EXEC msdb.dbo.sp_send_dbmail @profile_name = 'profile_name', @recipients = 'recipient1@example.com[; recipient2; ... recipientn]', @subject = 'subject', @body = 'message_body', [@body_format = 'HTML'], [@file_attachments = 'file_path1; file_path2; ... file_pathn'], [@query = 'SQL_query'], [@attach_query_result_as_file = 0|1]';

The following parameters are required:

  • @profile_name – The name of the Database Mail profile from which to send the message.

  • @recipients – The semicolon-delimited list of email addresses to which to send the message.

  • @subject – The subject of the message.

  • @body – The body of the message. You can also use a declared variable as the body.

The following parameters are optional:

  • @body_format – This parameter is used with a declared variable to send email in HTML format.

  • @file_attachments – The semicolon-delimited list of message attachments. File paths must be absolute paths.

  • @query – A SQL query to run. The query results can be attached as a file or included in the body of the message.

  • @attach_query_result_as_file – Whether to attach the query result as a file. Set to 0 for no, 1 for yes. The default is 0.

Examples

The following examples demonstrate how to send email messages.

Example of sending a message to a single recipient

USE msdb GO EXEC msdb.dbo.sp_send_dbmail @profile_name = 'Notifications', @recipients = 'nobody@example.com', @subject = 'Automated DBMail message - 1', @body = 'Database Mail configuration was successful.'; GO

Example of sending a message to multiple recipients

USE msdb GO EXEC msdb.dbo.sp_send_dbmail @profile_name = 'Notifications', @recipients = 'recipient1@example.com;'recipient2@example.com', @subject = 'Automated DBMail message - 2', @body = 'This is a message.'; GO

Example of sending a SQL query result as a file attachment

USE msdb GO EXEC msdb.dbo.sp_send_dbmail @profile_name = 'Notifications', @recipients = 'nobody@example.com', @subject = 'Test SQL query', @body = 'This is a SQL query test.', @query = 'SELECT * FROM abc.dbo.test', @attach_query_result_as_file = 1; GO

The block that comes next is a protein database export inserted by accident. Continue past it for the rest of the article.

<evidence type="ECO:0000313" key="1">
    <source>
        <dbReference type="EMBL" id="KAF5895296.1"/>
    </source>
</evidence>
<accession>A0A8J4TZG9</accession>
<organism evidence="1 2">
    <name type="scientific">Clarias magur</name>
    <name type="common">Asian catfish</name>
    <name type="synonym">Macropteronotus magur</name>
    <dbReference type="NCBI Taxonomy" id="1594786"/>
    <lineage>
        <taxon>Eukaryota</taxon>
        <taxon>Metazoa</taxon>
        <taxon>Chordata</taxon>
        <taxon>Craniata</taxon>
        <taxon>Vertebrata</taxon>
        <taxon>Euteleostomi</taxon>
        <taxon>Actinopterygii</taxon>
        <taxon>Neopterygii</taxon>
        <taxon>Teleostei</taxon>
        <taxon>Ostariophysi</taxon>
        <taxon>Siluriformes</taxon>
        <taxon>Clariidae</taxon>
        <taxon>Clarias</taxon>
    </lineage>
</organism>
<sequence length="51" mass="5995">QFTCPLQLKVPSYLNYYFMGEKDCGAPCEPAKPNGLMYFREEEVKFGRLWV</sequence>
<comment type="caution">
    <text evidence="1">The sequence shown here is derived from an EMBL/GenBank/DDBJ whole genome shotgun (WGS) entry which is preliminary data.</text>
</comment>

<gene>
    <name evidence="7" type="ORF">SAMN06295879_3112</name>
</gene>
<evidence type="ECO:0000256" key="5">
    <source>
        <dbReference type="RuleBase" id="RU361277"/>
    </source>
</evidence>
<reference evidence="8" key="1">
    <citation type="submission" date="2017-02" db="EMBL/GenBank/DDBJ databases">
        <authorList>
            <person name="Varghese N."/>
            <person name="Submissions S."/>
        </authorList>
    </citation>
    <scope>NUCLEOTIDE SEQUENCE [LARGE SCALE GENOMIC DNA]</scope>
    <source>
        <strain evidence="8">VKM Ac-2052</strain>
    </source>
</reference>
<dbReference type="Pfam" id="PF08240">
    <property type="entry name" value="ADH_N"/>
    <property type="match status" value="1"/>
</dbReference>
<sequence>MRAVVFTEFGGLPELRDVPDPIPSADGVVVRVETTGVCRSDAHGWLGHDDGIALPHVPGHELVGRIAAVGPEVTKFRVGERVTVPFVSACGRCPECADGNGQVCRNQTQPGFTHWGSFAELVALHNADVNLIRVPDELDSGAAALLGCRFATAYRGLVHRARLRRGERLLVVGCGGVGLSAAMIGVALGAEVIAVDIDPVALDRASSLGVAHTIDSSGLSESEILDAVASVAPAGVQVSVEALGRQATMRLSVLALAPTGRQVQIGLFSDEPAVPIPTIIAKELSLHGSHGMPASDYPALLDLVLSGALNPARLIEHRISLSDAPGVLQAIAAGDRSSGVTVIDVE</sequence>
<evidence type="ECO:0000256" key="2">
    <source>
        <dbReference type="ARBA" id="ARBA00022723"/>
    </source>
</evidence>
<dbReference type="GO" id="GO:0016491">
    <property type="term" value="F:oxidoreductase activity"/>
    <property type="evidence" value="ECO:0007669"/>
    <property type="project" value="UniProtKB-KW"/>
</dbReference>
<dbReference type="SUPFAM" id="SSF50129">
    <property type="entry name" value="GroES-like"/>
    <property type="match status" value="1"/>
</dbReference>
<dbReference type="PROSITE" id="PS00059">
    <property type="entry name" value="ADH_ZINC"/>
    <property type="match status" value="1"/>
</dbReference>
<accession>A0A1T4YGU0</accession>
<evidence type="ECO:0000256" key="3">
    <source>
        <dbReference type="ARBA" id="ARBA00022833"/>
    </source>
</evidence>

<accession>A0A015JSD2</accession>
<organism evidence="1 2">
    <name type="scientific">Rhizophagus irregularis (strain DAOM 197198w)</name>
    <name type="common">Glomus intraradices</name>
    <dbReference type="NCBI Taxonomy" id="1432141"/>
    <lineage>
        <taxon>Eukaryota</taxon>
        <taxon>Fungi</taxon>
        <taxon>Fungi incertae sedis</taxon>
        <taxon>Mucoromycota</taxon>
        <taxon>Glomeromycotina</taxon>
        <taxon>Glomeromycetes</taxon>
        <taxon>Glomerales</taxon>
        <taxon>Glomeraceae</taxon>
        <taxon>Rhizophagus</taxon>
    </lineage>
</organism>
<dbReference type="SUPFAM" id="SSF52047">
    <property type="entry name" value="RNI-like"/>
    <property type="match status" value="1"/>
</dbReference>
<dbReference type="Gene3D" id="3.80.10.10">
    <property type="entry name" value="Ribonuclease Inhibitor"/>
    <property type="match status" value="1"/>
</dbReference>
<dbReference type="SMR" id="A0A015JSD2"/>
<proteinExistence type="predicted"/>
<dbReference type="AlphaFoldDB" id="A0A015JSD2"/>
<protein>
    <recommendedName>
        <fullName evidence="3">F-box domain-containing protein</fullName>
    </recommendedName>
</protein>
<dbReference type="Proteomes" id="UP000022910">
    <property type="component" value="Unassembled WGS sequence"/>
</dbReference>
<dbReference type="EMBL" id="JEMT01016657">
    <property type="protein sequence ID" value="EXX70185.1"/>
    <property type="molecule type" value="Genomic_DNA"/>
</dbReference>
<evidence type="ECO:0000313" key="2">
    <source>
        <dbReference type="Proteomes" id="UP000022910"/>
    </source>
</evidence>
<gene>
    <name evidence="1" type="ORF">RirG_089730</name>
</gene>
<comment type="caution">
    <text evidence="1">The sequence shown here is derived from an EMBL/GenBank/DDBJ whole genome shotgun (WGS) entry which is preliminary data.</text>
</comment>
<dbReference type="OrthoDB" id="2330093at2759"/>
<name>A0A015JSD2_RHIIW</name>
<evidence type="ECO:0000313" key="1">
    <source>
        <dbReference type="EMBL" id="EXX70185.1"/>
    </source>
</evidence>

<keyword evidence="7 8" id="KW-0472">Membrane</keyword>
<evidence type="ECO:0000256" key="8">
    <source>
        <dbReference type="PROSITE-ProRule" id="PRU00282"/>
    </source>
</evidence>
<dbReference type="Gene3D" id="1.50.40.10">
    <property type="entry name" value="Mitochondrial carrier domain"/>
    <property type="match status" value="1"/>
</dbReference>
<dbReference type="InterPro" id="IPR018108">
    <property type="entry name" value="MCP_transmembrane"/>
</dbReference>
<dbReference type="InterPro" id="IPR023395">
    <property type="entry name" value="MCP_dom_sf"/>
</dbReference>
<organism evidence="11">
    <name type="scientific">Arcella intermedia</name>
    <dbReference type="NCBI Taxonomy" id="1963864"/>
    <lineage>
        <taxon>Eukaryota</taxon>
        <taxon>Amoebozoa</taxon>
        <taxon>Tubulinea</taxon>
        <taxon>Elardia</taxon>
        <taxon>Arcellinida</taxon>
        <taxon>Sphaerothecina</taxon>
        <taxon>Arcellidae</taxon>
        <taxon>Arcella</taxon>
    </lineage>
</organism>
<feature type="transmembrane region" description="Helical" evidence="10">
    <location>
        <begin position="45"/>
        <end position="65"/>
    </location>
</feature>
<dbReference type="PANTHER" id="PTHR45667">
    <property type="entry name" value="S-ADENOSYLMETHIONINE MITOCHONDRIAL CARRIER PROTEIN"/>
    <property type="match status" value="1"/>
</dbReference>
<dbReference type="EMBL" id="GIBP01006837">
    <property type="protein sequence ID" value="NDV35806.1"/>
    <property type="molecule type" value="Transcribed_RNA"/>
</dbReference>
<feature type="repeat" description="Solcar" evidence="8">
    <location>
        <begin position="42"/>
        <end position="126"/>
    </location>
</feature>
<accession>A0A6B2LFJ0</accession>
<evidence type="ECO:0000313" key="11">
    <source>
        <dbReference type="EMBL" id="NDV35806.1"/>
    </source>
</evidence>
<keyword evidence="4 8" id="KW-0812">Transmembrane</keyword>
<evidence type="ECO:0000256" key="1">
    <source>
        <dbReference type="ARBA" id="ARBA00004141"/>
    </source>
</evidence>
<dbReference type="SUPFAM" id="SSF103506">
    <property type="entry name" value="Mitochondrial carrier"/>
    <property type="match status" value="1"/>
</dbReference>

Example of sending a message in HTML format

USE msdb GO DECLARE @HTML_Body as NVARCHAR(500) = 'Hi, <h4> Heading </h4> </br> See the report. <b> Regards </b>'; EXEC msdb.dbo.sp_send_dbmail @profile_name = 'Notifications', @recipients = 'nobody@example.com', @subject = 'Test HTML message', @body = @HTML_Body, @body_format = 'HTML'; GO

Example of sending a message using a trigger when a specific event occurs in the database

USE AdventureWorks2017 GO IF OBJECT_ID ('Production.iProductNotification', 'TR') IS NOT NULL DROP TRIGGER Purchasing.iProductNotification GO CREATE TRIGGER iProductNotification ON Production.Product FOR INSERT AS DECLARE @ProductInformation nvarchar(255); SELECT @ProductInformation = 'A new product, ' + Name + ', is now available for $' + CAST(StandardCost AS nvarchar(20)) + '!' FROM INSERTED i; EXEC msdb.dbo.sp_send_dbmail @profile_name = 'Notifications', @recipients = 'nobody@example.com', @subject = 'New product information', @body = @ProductInformation; GO

Viewing messages, logs, and attachments

You use RDS stored procedures to view messages, event logs, and attachments.

To view all email messages

  • Use the following SQL query.

    SELECT * FROM msdb.dbo.rds_fn_sysmail_allitems(); --WHERE sent_status='sent' or 'failed' or 'unsent'